WASHINGTON, D.C. – Acting Assistant Attorney General John C.
Richter of the Criminal Division, Homeland Security Assistant Secretary
for Immigration and Customs Enforcement Michael J. Garcia, and Assistant
Director Louis M. Reigel of the FBI’s Cyber Division today announced the
first criminal enforcement action targeting individuals committing
copyright infringement on peer-to-peer (P2P) networks using cutting edge
file-sharing technology known as BitTorrent.
This morning, agents of the FBI and U.S. Immigration and
Customs Enforcement (ICE) executed 10 search warrants across the United
States against leading members of a technologically sophisticated P2P
network known as Elite Torrents. Employing technology known as
BitTorrent, the Elite Torrents network attracted more than 133,000
members and, in the last four months, allegedly facilitated the illegal
distribution of more than 17,800 titles – including movies and software
– which were downloaded 2.1 million times.
In addition to executing 10 warrants, federal agents also took
control of the main server that coordinated all file-sharing activity on
the Elite Torrents network. Anyone attempting to log on to
Elitetorrents.org today will receive the following message: “This Site
Has been Permanently Shut Down by the Federal Bureau of Investigation
and U.S. Immigration and Customs Enforcement.”
“Our goal is to shut down as much of this illegal operation as
quickly as possible to stem the serious financial damage to the victims
of this high-tech piracy – the people who labor to produce these
copyrighted products,” said Acting Assistant Attorney General Richter.
“Today’s crackdown sends a clear and unmistakable message to anyone
involved in the online theft of copyrighted works that they cannot hide
behind new technology.”
“Internet pirates cost U.S. industry hundreds of billions of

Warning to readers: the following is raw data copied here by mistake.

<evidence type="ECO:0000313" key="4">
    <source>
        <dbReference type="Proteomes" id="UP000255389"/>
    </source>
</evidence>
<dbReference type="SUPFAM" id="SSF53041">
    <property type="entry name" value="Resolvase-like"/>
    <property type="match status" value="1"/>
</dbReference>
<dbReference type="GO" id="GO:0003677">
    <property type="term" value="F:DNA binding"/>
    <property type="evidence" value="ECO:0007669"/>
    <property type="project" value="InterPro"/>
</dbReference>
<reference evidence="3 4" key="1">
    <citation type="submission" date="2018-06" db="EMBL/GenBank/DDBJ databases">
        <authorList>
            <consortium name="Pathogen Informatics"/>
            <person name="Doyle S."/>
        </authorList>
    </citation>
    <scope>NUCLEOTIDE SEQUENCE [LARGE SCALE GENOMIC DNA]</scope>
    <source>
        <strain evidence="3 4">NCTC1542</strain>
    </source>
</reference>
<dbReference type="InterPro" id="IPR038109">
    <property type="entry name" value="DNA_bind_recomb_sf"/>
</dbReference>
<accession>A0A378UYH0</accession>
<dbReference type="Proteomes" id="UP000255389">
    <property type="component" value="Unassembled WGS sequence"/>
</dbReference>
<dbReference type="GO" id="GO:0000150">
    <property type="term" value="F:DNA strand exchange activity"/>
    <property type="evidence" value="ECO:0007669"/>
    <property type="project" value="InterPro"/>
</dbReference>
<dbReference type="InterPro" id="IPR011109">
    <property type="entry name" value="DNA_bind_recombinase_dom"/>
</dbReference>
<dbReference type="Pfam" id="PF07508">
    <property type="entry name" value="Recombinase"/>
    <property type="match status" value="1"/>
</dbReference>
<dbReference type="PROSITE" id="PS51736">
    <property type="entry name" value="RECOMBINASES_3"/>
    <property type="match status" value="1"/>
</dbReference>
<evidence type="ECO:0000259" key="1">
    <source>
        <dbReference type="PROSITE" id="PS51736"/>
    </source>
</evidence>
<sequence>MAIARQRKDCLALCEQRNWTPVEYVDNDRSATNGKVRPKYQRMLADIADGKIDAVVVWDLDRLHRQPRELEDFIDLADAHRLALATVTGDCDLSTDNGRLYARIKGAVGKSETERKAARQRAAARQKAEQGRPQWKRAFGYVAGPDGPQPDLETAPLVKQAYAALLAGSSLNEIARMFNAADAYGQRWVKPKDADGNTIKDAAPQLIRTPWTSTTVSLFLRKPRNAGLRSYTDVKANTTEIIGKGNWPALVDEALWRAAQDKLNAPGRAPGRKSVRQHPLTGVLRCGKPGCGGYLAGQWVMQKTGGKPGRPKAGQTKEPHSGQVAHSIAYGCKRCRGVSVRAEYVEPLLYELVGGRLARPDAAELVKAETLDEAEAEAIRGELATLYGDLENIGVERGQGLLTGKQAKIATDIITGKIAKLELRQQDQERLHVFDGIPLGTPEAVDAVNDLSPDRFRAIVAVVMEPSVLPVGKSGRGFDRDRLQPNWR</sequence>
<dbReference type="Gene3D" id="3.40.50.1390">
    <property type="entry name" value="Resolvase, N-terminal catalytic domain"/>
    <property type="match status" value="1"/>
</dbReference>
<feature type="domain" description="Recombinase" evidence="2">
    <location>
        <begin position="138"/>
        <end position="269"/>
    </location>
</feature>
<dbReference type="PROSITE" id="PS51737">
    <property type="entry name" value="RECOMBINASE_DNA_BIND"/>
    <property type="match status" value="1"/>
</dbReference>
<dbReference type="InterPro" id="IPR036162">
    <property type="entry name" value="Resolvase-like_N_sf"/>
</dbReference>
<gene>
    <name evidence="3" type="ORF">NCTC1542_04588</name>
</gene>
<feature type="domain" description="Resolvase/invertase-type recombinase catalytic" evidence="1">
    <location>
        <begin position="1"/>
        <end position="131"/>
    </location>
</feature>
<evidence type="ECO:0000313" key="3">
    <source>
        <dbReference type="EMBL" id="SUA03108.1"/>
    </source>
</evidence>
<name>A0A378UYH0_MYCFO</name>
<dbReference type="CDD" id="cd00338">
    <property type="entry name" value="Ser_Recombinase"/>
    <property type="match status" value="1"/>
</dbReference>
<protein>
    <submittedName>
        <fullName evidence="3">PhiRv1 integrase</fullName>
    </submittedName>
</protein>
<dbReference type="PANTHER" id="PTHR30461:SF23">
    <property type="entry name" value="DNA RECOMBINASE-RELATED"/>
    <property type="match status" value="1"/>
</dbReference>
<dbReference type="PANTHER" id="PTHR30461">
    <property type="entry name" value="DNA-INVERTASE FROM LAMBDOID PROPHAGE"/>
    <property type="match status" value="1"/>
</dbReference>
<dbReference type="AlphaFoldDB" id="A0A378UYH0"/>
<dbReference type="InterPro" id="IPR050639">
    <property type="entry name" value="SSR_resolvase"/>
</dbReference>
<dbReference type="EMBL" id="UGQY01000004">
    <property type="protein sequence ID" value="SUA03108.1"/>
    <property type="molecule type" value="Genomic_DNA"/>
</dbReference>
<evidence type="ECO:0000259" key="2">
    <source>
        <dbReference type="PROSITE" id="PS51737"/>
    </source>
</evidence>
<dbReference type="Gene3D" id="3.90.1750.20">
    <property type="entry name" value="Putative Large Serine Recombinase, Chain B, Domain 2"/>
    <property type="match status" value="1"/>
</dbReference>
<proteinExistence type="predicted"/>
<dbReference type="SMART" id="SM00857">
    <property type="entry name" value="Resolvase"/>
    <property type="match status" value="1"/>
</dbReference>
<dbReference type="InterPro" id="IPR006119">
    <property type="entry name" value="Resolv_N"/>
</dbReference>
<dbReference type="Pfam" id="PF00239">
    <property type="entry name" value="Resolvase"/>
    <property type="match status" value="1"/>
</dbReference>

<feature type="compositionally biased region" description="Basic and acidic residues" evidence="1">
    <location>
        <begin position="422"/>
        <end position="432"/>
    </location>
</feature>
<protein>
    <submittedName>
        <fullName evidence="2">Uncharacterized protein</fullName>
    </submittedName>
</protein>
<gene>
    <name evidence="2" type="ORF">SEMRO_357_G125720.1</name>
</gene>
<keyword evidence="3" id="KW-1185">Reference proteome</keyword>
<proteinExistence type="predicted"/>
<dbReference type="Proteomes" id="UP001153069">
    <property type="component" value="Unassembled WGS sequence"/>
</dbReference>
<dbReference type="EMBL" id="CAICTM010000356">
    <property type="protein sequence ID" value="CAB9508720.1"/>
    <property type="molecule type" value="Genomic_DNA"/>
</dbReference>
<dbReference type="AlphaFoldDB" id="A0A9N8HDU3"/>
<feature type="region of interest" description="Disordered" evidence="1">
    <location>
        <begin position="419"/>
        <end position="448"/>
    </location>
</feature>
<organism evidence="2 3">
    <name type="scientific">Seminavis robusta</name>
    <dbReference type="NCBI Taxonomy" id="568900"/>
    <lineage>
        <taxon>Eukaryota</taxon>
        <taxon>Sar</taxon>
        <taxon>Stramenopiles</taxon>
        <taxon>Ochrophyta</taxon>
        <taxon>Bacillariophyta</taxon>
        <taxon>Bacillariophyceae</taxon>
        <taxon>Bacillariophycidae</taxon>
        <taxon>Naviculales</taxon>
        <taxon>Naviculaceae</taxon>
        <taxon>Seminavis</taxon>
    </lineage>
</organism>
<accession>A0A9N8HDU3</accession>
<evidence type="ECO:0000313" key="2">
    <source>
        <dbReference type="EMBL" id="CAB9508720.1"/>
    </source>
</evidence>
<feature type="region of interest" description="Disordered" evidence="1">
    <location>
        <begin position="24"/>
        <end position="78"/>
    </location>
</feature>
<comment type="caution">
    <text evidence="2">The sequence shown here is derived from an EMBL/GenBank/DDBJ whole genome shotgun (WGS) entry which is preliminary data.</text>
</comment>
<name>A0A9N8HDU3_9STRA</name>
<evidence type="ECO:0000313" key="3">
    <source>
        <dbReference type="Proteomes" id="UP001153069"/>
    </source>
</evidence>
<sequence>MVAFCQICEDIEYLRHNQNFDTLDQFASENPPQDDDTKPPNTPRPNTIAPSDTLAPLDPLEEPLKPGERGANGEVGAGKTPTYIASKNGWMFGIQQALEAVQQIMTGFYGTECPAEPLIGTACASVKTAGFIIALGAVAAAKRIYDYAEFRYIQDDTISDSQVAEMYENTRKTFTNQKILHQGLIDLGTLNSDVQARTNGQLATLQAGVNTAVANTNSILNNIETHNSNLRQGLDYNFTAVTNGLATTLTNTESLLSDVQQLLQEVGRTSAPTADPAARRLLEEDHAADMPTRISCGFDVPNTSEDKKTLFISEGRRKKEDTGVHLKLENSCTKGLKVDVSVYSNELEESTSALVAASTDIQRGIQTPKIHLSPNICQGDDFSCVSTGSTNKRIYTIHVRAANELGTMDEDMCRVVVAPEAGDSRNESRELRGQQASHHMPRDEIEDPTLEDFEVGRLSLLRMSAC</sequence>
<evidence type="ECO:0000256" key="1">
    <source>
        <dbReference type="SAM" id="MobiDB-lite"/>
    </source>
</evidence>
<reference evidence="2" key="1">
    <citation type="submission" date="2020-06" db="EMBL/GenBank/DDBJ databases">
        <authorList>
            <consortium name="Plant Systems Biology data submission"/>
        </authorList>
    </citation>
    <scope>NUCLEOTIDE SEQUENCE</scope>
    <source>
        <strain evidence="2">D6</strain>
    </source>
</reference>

dollars in lost revenue every year from the illegal sale of copyrighted
goods and new online file-sharing technologies make their job even
easier,” said Assistant Secretary Garcia. “Through today’s landmark
enforcement actions, ICE and the FBI have shut down a group of online
criminals who were using legitimate technology to create one-stop
shopping for the illegal sharing of movies, games, software and music.”
“The theft of copyrighted material is far from a victimless
crime,” said Assistant Director Reigel of the FBI. “When thieves steal
this data, they are taking jobs away from hard workers in industry,
which adversely impacts the U.S. economy. The FBI remains committed to
working with our partners in law enforcement at all levels and private
industry to identify and take action against those responsible.”
Building on the success of Operation Gridlock, a similar
takedown announced by federal law enforcement last August that has
already led to the felony convictions of three P2P copyright thieves,
Operation D-Elite targeted the administrators and “first providers” or
suppliers of copyrighted content to the Elite Torrents network. By
utilizing BitTorrent, the newest generation of P2P technology, Elite
Torrents members could download even the largest files – such as those
associated with movies and software – far faster than was possible using
more traditional P2P technology.
The content selection available on the Elite Torrents network
was virtually unlimited and often included illegal copies of copyrighted
works before they were available in retail stores or movie theatres.
For example, the final entry in the Star Wars series, “Episode III:
Revenge of the Sith,” was available for downloading on the network more
than six hours before it was first shown in theatres. In the next 24
hours, it was downloaded more than 10,000 times.
Operation D-Elite is being conducted jointly by ICE and the FBI
as part of the Computer And Technology Crime High Tech Response Team
(CATCH), a San Diego task force of specially trained prosecutors and law
enforcement officers who focus on high-tech crime. Federal and state
member agencies of CATCH include the ICE, the FBI, the Department of
Justice, the San Diego District Attorney’s Office, San Diego Police
Department, the San Diego Sheriff’s Department, and San Diego County
Operation D-Elite was coordinated and will be prosecuted by the
Justice Department’s Computer Crime and Intellectual Property Section,
with the assistance and support of Computer Hacking and Intellectual
Property (CHIP) coordinators in San Diego and U.S. Attorneys’ Offices in
Arizona, Illinois, Kansas, Ohio, Pennsylvania, Texas, Virginia and
The Motion Picture Association of America provided valuable
assistance to the investigation.
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